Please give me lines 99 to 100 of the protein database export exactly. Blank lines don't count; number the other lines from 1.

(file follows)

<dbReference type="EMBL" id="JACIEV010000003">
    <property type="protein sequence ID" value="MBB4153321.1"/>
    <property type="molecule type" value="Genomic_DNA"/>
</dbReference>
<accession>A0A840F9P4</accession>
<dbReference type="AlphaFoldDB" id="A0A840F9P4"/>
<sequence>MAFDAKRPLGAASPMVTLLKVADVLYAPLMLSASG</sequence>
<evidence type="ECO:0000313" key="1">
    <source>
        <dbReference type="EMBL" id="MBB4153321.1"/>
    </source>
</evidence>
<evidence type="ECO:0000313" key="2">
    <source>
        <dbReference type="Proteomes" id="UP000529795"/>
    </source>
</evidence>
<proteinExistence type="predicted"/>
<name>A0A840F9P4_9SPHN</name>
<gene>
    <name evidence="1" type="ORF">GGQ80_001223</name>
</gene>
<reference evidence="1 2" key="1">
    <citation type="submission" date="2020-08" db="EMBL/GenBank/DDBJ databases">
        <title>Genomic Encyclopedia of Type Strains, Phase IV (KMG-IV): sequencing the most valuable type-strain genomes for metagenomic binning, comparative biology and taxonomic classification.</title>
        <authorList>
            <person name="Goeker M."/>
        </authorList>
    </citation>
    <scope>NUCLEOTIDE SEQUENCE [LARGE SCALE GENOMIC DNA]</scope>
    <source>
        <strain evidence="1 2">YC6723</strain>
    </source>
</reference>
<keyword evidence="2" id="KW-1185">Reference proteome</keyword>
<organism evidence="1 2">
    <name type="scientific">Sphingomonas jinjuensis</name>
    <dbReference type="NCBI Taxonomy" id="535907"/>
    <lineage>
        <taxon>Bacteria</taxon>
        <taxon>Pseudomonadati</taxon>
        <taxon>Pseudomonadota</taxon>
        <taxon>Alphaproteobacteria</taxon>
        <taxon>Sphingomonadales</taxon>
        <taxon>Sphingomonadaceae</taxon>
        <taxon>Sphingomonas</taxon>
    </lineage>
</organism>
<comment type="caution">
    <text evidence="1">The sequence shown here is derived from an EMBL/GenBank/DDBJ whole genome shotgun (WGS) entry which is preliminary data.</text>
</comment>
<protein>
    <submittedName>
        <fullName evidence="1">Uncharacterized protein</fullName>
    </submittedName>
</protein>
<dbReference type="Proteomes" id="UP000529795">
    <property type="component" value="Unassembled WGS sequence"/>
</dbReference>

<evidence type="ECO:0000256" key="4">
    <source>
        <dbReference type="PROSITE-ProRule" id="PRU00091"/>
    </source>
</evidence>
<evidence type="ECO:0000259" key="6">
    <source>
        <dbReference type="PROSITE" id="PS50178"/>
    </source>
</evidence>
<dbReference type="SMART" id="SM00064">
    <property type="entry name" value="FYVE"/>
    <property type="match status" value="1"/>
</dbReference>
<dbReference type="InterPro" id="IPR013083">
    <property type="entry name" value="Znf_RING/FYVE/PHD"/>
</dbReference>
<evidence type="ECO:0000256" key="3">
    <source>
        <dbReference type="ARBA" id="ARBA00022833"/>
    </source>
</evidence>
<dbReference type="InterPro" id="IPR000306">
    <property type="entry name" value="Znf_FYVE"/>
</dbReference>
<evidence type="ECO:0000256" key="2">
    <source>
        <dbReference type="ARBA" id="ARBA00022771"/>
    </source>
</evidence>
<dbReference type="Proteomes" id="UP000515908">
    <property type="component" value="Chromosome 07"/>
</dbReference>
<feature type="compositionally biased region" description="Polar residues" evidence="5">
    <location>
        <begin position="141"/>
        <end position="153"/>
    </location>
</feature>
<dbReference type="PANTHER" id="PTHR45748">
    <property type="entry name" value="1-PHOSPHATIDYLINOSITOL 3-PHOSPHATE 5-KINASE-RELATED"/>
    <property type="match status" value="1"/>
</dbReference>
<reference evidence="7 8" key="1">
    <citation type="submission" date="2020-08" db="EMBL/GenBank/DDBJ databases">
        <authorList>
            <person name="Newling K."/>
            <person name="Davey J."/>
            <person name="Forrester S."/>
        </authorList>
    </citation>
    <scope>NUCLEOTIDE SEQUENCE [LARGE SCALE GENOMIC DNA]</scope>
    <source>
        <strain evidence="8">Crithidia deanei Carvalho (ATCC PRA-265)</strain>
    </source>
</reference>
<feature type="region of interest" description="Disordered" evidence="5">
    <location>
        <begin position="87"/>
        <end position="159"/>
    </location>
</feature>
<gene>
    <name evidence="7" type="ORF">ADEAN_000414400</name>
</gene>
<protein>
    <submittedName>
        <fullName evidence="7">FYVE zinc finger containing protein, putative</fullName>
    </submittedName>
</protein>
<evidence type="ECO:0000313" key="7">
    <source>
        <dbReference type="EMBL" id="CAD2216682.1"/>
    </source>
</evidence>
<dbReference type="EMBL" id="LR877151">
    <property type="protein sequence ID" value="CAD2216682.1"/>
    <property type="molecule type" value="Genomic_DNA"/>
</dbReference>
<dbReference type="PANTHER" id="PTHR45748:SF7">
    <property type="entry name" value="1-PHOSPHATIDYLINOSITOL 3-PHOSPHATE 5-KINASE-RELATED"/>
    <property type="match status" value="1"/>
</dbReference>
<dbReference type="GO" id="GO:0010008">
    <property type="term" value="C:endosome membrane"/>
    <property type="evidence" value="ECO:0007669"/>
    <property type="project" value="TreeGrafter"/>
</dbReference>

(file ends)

<dbReference type="PANTHER" id="PTHR45748">
    <property type="entry name" value="1-PHOSPHATIDYLINOSITOL 3-PHOSPHATE 5-KINASE-RELATED"/>